At page 9 from lines 8-10, the trial Court said thus:
“The 2nd defendant to return to plaintiff his wife Irkwase and a child forthwith plus summons fees of N3.70k”
The appellant before us in the absence of the respondent (but who was served with hearing notice) said that the Upper Area Court was wrong to take away his child from him because it did not take into consideration his evidence and those of his witnesses including that of his wife, his father-in-law and his brother-in-law. He urged the Court to reverse the decision.
In its judgment at page 3 lines 6-10, the Upper Area Court wrote: “On the 1st ground, he urged that there was no proof of a valid marriage existing between the first respondent and the second respondent in accordance with Tiv (Native Marriage Law and Custom) Order, 149 of 1955 and as such the lower Court was wrong to give judgment for him.” At page 4 from lines 3-11 the same Court wrote thus:-
“Before 1st respondent could obtain judgment in this case, he should have proved that he had fulfilled all the conditions which fall under this section, but in the lower Court, he proved that he had fulfilled other conditions but failed to prove that he did register the marriage between him and the 2nd respondent in the Area Court in accordance with section 2(e) of the above quoted law while he had every opportunity to prove it. 1st respondent also failed to prove the same thing, and as far as this law is concerned both marriages are invalid.”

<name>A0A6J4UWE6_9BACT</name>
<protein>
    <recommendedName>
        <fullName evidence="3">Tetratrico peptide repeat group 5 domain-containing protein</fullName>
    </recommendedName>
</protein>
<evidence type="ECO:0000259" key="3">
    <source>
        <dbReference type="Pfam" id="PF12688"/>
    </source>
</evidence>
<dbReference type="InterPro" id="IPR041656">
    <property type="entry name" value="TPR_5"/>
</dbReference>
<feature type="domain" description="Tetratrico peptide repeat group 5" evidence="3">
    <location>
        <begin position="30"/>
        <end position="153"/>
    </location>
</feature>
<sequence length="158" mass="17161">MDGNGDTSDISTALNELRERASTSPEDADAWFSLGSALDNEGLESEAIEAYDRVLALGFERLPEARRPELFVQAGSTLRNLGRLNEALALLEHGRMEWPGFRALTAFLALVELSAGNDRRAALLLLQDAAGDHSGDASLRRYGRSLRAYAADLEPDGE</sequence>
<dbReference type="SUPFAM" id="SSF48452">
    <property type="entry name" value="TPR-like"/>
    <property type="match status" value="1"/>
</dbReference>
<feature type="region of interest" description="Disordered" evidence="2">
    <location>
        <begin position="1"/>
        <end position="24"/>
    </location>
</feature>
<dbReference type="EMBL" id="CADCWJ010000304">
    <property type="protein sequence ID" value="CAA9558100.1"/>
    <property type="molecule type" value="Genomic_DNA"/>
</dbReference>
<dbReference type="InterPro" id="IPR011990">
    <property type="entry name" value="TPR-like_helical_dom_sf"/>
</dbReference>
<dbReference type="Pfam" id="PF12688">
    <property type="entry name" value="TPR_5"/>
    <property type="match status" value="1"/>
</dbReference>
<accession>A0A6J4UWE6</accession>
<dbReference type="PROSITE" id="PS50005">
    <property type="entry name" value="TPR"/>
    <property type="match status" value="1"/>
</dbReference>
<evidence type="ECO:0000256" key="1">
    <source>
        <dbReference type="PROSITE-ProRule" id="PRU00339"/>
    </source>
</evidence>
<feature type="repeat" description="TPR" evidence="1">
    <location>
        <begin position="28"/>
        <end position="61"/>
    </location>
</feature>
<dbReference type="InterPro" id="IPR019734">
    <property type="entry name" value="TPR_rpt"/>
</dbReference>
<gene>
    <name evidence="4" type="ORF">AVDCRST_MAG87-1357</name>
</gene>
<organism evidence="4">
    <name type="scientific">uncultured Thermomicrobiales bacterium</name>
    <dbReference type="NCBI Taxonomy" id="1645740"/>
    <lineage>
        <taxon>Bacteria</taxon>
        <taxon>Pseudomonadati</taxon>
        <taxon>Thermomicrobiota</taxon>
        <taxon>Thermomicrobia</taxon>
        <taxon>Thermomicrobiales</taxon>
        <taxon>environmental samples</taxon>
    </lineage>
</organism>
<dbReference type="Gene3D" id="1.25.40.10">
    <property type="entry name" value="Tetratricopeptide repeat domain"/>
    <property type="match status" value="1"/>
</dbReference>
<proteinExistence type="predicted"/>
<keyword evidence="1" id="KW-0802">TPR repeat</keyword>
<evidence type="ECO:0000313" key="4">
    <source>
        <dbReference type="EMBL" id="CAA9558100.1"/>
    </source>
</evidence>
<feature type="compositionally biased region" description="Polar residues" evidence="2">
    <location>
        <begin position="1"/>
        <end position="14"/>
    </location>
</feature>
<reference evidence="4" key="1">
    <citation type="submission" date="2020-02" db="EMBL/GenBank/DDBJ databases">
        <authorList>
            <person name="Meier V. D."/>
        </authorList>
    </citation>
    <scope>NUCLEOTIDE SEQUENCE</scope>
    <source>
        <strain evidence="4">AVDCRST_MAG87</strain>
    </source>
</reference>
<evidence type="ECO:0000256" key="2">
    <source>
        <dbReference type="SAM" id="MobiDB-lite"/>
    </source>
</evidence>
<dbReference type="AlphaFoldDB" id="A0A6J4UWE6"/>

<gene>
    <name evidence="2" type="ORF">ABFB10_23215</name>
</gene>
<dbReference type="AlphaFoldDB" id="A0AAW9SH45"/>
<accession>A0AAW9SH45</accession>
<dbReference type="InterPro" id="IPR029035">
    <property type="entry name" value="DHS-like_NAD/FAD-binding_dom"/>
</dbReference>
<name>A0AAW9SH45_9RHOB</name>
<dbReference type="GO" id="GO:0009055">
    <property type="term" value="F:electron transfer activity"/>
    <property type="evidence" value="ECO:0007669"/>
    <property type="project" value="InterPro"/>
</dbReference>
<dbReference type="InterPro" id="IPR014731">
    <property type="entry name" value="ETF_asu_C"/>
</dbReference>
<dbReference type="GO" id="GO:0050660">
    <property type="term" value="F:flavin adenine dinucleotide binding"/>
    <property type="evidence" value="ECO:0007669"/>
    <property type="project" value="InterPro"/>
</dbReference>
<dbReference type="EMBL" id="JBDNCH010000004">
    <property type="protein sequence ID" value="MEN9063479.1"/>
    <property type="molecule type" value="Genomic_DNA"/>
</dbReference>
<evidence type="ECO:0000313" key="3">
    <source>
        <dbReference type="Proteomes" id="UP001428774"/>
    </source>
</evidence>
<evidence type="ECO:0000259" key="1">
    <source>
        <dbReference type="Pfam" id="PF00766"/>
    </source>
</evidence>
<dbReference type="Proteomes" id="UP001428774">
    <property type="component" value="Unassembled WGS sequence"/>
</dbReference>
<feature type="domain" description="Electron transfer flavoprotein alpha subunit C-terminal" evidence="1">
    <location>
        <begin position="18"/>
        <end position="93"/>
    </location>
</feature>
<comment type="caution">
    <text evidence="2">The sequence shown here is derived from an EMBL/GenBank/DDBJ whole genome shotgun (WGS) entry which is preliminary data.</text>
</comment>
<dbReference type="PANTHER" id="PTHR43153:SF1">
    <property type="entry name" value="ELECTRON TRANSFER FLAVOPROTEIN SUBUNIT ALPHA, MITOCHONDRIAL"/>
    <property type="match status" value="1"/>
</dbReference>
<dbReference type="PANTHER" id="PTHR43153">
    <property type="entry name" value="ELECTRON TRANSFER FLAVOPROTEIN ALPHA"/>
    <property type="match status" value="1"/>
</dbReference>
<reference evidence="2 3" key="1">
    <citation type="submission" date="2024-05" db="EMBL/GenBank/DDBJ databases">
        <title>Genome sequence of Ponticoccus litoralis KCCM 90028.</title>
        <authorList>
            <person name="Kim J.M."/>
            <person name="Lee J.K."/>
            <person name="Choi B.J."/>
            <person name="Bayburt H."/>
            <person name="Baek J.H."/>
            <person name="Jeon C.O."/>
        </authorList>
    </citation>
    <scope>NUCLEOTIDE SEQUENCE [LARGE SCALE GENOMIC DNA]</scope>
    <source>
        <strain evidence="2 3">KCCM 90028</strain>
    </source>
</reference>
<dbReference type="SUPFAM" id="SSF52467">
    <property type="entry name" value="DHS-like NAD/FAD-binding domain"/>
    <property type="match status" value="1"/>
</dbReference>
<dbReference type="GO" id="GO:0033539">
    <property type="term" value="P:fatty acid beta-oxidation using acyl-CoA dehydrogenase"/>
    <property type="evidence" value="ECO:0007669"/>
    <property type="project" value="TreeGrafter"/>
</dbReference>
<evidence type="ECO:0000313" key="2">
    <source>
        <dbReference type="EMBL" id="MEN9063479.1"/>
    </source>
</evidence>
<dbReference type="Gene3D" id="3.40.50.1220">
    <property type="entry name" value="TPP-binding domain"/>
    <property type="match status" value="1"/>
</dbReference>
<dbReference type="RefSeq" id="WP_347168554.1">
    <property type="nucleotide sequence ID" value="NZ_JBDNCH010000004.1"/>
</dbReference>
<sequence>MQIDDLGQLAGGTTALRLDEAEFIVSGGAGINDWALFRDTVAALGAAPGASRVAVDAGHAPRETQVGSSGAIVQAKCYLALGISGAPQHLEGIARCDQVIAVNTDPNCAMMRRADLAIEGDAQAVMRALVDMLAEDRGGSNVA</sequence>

Again at page 4 from lines 20-30, the same Court said thus:
“Since both marriages were invalidly contracted the Court should have awarded the custody of the disputed child to mother. Since the mother of the disputed child had expressed her willingness to have custody of her one year old child we have also taken into consideration his interest and welfare under section 23(1) of the Area Courts Edict No.4 of 1968 and award the custody to the mother (2nd respondent). Grounds 2 also succeeds because since the 2nd respondent is an adult there was no need ordering her to go and live with the 1st respondent. She is therefore free to live with any person of her choice.”
While we agree with the interpretation of section 2(e) of the Schedule of the Native Authority (Declaration of Tiv Native Marriage Law and Custom) Order 149 of 1955 dealing with conditions of valid marriage, and its holding that there is no valid marriage between the disputed wife and the appellant on one hand, the disputed wife and the respondent on the other hand, we do not agree with its interpretation of section 23(1) of the Area Courts Edict, No.4 of 1968 which reads:-
“23(1)—In any matter relating to the guardianship of children, the interest and welfare of the child shall be the first and paramount consideration.”
It is our view that the Upper Area Court merely considered a short term policy of the child in dispute. How can a child be without determining who his father is? Can a woman have a child alone on her own? The Upper Area Court in our view wrongly awarded the child to the mother alone. We have no doubt in our minds and applying the doctrine of Equity which says “where there are equal equities the first in time prevails,” that the appellant is the father of the child now with Irkwase Kaun (daughter of Kaun Mbashinchu) and we so declare. We order Irkwase Kann to hand over the child to the appellant when at the age of 4 years. The appellant should always allow free access to the child by the mother i.e. Irkwase Kaun.
We allow the appeal and set aside the decision of the Upper Area Court, Makurdi and substitute the order as stated above concerning only the child in dispute.